Influencer Marketing Strategy: Front Loading Your Campaign Content

 

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By Courtney Moser

 

Go big or go home.

There are many ways to execute an influencer marketing campaign, but for those looking to make a bang right from the start? This is how you want to do it.

Front loading your influencer marketing campaign means that the majority of your content goes live within the first day or two of the campaign. Then, the rest of the time is spent supporting that content – whether its blogs, YouTube videos, etc. – on social media. This is a popular strategy for many brands, because it allows for a controlled, quick content roll out within a short period of time. Then, simple social promotion follows the posts.

What are the benefits of front loading your campaign content? You make a lot of noise from the start. And, analyzing impact and ROI is straightforward, because you aren’t waiting for a second batch of blogs or follow up videos. You can begin tracking blog views and URL clicks immediately – with updated numbers based on continued social promotion, of course.

Cold Stone Creamery, for example, ran a front-loaded influencer marketing campaign for Mother’s Day. They asked participating influencers to each post one blog focused on their mom-centric #MyIceCreamMemories, while highlighting their Strawberry Splendor ice cream cake product. Blog content was posted during the week before Mother’s Day, and then influencers had to publish two to three social posts within 24 hours of their blog content going live.

The fast turnaround for blog posts and social posts in the Cold Stone campaign helped the brand make a bang right before the holiday. By ensuring that their campaign hashtag was used often during a short period of time, they upped their odds of trending on social channels and increased visibility and engagement.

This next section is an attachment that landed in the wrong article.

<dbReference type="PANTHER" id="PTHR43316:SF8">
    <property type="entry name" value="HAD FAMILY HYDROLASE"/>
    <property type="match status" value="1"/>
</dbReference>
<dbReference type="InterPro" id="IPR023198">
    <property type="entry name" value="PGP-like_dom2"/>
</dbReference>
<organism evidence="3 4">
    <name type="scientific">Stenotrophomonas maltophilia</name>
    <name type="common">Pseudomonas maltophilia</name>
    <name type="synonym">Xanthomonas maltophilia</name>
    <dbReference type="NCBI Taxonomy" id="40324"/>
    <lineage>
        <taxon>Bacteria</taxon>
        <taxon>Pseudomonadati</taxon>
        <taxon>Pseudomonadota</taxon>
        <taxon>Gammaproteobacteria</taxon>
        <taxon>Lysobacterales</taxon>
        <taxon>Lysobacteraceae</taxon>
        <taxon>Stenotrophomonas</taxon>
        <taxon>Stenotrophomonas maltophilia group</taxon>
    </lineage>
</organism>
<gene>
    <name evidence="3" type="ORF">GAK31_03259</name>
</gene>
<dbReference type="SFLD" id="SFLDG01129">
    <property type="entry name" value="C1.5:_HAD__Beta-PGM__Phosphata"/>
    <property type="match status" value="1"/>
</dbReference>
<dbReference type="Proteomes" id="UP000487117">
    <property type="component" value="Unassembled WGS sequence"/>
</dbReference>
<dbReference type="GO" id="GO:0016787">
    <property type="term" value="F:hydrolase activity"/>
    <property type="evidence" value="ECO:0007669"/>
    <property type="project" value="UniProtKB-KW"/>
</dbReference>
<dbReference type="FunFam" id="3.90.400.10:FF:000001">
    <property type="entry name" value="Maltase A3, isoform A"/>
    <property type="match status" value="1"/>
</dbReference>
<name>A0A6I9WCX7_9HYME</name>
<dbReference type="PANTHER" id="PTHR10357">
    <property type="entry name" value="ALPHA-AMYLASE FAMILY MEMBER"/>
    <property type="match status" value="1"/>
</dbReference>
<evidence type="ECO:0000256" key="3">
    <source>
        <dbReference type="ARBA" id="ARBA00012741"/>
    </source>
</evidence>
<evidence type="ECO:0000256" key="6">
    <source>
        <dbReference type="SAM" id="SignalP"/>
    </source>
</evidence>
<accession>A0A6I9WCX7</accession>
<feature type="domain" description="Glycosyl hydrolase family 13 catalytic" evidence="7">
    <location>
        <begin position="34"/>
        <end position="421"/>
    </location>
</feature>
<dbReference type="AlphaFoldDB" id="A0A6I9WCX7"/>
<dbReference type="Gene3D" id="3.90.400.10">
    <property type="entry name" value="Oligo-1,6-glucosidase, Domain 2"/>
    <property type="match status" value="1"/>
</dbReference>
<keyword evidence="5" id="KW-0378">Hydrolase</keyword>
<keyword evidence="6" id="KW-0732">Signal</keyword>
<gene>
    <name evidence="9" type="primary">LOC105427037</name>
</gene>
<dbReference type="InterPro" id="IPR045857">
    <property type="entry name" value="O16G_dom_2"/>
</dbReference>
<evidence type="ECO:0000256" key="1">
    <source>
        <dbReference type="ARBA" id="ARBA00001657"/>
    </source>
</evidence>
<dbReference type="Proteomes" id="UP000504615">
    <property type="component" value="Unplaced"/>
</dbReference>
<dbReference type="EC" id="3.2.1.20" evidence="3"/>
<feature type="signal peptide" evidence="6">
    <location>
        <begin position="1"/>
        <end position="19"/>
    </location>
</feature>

“Largely thanks to the volume and interconnectedness of social media accounts, influencer campaigns can also earn almost 10 times the earned media value that paid media does,” Dan Sayer says in this article. “And this isn’t just a short-term achievement. These influencers’ brand endorsements stay online, continuing to influence consumers long after they’re penned.”

So, front-loaded or shorter influencer marketing campaigns aren’t missing out on long-term benefits: that content stays online. Although there isn’t continually new content for that brand, those endorsements and partnerships live on blogs and social channels – and in consumers’ minds.

What’s your influencer marketing campaign strategy? Which other brands are front loading their content and finding success? Share your thoughts below!

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